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Thursday, Oct. 8, 2015

Replacement officials: A blessing or a cruel joke?

Wednesday, September 12, 2012

I get it, I really do. Everybody in any kind of negotiation always wants what's best for their side, regardless of what the other thinks or wants, but NFL Commissioner Roger Goodell and the rest of the bigwigs need to sit back and start thinking about what really matters -- player safety and getting things right.

I'm sure all you NFL fans out there already see where this is going. The replacement officials that the NFL has brought in while negotiations continue between the League and the NFL Referees Association are, quite frankly, a joke.

League officials claim the refs are doing their jobs exactly the way they're supposed to and nothing is wrong, but I beg to differ. One source on the regular official's side of the equation told NBC Sports that a single game -- Sunday night's contest between the Denver Broncos and Pittsburgh Steelers -- would have resulted in 30 "downgrades" of the officiating crew.

Seriously? Thirty downgrades from one game?! That number is 10 times higher than what is typically seen when the NFL's full-time officials are in the game, yet the NFL thinks that's perfectly fine.

Open your eyes, people! Who cares if the poor training and obviously limited knowledge of NFL football the replacements have isn't substantially affecting the television ratings each game? It's definitely affecting the game.

In Week 1 alone, the replacements gave extra timeouts twice, let two major errors by clock operators go and missed countless penalty calls that should or should not have been made. Yet, if you ask the NFL, everything is just fine and dandy with the replacements.

One of those countless missed penalties that wasn't called made a significant impact that I'm sure many people reading this saw and were far less than happy about. In Sunday's game between the Kansas City Chiefs and the Atlanta Falcons, the Chiefs were hanging in the game very well and were giving the Falcons all they could handle until the second quarter when Julio Jones got a 14-yard touchdown reception thanks to Harry Davis hitting Stanford Routt with an illegal downfield cut block that happened in the middle of an open field, but apparently, the three refs who had a clear view of it didn't see the foul happen.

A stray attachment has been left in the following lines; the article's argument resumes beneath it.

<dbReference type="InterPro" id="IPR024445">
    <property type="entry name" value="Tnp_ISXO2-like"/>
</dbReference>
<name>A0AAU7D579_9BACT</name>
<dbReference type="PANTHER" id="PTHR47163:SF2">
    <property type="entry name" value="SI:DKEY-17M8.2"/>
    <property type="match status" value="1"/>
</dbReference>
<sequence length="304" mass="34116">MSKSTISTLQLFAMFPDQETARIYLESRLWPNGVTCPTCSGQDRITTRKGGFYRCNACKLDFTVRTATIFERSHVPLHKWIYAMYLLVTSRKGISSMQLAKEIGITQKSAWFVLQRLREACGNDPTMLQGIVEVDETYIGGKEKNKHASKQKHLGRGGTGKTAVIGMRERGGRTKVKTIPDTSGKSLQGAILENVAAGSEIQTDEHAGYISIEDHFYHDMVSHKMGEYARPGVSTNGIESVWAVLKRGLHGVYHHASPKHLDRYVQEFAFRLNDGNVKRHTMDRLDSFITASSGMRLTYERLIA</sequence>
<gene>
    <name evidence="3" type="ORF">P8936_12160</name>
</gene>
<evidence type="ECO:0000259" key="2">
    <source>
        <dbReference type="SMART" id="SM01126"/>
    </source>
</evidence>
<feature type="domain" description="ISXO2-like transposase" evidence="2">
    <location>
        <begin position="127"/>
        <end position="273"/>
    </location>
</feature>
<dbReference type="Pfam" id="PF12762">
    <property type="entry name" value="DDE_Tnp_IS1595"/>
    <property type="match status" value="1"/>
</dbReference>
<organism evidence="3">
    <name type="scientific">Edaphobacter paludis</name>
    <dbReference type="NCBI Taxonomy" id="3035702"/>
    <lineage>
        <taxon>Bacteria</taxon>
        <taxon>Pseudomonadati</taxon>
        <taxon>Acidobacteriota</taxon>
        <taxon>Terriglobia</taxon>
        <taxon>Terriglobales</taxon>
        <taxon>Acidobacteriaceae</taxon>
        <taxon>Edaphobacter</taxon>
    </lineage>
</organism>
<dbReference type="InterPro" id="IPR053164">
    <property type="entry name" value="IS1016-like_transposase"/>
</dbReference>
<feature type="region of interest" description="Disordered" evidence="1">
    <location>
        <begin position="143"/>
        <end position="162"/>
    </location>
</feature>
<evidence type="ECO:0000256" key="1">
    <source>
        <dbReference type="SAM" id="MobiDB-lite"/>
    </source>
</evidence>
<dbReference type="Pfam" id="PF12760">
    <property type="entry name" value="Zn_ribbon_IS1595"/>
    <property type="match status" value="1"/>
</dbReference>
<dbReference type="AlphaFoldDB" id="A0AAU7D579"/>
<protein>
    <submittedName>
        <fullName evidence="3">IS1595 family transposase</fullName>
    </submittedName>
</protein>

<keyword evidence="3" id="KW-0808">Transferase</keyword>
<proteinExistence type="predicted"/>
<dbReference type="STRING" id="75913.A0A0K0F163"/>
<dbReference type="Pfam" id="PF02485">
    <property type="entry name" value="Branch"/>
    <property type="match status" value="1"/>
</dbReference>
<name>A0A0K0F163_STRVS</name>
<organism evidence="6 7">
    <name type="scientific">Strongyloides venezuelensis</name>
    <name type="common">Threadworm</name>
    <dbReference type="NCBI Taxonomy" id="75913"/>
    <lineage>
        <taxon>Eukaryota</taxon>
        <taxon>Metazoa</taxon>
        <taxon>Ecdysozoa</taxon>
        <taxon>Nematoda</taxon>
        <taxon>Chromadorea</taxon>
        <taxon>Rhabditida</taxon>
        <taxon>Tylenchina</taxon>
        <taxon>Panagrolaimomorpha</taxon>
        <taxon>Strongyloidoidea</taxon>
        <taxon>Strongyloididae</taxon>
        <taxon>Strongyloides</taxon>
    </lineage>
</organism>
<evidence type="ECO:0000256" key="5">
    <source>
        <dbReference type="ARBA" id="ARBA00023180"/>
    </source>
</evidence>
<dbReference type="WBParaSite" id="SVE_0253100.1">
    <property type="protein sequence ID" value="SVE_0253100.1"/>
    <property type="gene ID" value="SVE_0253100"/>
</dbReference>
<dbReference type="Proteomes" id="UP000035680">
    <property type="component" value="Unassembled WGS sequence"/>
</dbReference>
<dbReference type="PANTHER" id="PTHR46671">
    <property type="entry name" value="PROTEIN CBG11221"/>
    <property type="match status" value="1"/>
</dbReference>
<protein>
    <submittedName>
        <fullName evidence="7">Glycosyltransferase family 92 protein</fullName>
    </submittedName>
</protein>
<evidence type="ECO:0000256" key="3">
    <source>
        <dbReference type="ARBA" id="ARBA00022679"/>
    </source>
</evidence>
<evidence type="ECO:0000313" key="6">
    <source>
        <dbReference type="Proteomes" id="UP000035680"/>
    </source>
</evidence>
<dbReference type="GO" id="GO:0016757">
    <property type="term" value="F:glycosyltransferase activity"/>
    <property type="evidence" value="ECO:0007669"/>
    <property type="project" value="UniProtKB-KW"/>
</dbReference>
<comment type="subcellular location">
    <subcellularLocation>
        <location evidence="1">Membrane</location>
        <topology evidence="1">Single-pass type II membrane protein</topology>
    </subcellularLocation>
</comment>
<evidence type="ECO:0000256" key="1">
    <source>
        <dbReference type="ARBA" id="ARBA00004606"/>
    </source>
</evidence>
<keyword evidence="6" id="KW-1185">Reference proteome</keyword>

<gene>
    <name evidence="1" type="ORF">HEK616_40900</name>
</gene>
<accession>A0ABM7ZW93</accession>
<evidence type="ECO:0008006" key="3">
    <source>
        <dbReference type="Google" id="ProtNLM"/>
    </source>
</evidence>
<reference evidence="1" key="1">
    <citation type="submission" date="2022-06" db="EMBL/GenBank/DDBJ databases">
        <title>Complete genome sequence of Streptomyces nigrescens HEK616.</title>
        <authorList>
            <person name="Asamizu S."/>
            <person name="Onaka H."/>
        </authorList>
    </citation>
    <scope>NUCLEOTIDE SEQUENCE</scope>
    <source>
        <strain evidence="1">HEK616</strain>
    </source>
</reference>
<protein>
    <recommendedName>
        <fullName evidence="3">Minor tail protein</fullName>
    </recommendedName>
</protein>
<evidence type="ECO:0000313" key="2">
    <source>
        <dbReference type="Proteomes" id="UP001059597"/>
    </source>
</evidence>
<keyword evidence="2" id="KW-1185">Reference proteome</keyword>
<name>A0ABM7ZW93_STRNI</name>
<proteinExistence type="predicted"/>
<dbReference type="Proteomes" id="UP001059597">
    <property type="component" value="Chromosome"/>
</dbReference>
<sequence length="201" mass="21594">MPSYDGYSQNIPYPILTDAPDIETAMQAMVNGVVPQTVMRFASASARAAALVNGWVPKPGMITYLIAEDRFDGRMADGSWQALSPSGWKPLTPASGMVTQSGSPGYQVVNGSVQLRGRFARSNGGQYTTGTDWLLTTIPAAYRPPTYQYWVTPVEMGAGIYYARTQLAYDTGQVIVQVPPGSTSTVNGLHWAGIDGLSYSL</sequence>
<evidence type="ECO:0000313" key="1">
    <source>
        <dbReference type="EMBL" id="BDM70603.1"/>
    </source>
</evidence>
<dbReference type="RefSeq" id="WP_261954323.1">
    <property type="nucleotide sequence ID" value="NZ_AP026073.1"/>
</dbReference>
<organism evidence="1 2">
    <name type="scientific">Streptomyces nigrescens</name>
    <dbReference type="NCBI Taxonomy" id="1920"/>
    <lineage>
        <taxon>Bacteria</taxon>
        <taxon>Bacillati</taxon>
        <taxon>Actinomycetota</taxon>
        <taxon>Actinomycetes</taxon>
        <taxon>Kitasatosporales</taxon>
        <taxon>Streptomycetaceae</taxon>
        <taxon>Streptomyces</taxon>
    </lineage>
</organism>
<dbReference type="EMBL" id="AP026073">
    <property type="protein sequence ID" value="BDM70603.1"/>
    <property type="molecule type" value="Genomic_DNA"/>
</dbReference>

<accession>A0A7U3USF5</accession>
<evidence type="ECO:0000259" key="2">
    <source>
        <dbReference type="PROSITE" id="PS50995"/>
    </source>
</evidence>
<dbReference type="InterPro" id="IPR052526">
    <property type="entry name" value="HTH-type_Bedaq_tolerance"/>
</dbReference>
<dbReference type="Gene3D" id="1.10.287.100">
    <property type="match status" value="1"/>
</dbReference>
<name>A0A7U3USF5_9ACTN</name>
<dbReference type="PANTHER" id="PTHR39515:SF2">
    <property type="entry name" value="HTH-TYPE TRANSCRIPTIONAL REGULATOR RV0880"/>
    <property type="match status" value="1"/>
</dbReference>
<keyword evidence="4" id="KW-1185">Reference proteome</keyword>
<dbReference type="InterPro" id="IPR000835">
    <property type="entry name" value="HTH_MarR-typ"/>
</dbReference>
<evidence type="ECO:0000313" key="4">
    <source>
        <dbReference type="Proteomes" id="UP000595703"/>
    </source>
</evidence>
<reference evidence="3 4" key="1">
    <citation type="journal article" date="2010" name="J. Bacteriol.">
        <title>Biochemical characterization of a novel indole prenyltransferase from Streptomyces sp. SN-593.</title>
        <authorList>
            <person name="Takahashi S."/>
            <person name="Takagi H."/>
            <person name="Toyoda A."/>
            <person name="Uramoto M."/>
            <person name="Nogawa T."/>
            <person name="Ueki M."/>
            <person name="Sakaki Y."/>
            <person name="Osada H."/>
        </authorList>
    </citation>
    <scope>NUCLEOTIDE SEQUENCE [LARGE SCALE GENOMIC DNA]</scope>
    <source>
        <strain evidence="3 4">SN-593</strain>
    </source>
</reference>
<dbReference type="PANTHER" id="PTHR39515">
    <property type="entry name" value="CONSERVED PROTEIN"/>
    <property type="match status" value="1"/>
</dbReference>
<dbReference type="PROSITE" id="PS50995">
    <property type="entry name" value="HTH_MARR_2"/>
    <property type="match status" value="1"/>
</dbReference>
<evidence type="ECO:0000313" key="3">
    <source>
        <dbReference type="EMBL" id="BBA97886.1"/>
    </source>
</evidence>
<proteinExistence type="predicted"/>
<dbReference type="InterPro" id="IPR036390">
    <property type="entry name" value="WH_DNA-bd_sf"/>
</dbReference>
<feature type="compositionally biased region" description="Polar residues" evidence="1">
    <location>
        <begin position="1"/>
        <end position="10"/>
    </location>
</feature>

Yes, it's true that Kansas City was almost certainly going to lose that game whether that call was made or not, but it certainly would have been closer. That play was quite obviously what sparked the collapse that turned what could have been an evenly-matched contest into a 40-24 rout.

What's sad about the whole thing is that was nowhere near the worst call the replacements made in the season's opening week. In the Patriots-Titans game, the referees mistook an incomplete pass for a fumble, so they didn't blow the play dead and on the fumble return, Titans quarterback Jake Locker was hit and knocked out of the game when there shouldn't have even been any action going on the field.

That was the only play that directly resulted in an injury to a player that could easily have been avoided by simply knowing the rules of the game -- this week. But don't even get me started on the 49ers-Packers game or the Denver-Pittsburgh game. Those two included just too many obvious and substantial blunders to count.

No fewer than four uncalled false starts be the 49ers, unsportsmanlike conduct being called on a player for removing his helmet when it was kicked off and the 49ers being charged with a block in the back on a punt despite being the kicking team were just a few of the biggest blunders made by referee David White's crew.

I completely support the full-time officials in their reasons for wanting to renegotiate with the NFL and even the NFL for disagreeing and wanting an arrangement that caters more to the League's interests, but come on, people. If this is what's considered OK, now, then I shudder to think what the rest of the season will be like and feel genuinely sorry for the players who have to fight through it all.

Currently, no resumption of negotiations is in the works and the two sides are as deadlocked as can be, but one can certainly hope that something happens soon to at least partially remedy this unbelievably ludicrous situation and give fans a season of football that's worth watching.

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Eric Wade
Beyond the Bench